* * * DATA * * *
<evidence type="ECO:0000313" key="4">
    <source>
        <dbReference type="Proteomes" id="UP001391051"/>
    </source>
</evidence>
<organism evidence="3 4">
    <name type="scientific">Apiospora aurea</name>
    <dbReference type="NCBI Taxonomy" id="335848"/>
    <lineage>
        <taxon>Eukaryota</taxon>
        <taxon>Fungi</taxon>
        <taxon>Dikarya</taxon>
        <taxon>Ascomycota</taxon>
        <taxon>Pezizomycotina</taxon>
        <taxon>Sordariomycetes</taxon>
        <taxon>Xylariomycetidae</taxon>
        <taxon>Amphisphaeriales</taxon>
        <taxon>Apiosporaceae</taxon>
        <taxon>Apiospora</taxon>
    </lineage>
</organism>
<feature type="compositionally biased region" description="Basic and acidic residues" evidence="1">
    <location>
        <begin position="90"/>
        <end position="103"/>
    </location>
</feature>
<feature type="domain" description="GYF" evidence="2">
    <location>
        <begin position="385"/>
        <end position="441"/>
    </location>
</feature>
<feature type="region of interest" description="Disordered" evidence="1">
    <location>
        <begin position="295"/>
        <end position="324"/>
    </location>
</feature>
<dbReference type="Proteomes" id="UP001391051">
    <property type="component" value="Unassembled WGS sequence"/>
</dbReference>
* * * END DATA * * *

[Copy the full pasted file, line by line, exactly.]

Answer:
<evidence type="ECO:0000313" key="4">
    <source>
        <dbReference type="Proteomes" id="UP001391051"/>
    </source>
</evidence>
<organism evidence="3 4">
    <name type="scientific">Apiospora aurea</name>
    <dbReference type="NCBI Taxonomy" id="335848"/>
    <lineage>
        <taxon>Eukaryota</taxon>
        <taxon>Fungi</taxon>
        <taxon>Dikarya</taxon>
        <taxon>Ascomycota</taxon>
        <taxon>Pezizomycotina</taxon>
        <taxon>Sordariomycetes</taxon>
        <taxon>Xylariomycetidae</taxon>
        <taxon>Amphisphaeriales</taxon>
        <taxon>Apiosporaceae</taxon>
        <taxon>Apiospora</taxon>
    </lineage>
</organism>
<feature type="compositionally biased region" description="Basic and acidic residues" evidence="1">
    <location>
        <begin position="90"/>
        <end position="103"/>
    </location>
</feature>
<feature type="domain" description="GYF" evidence="2">
    <location>
        <begin position="385"/>
        <end position="441"/>
    </location>
</feature>
<feature type="region of interest" description="Disordered" evidence="1">
    <location>
        <begin position="295"/>
        <end position="324"/>
    </location>
</feature>
<dbReference type="Proteomes" id="UP001391051">
    <property type="component" value="Unassembled WGS sequence"/>
</dbReference>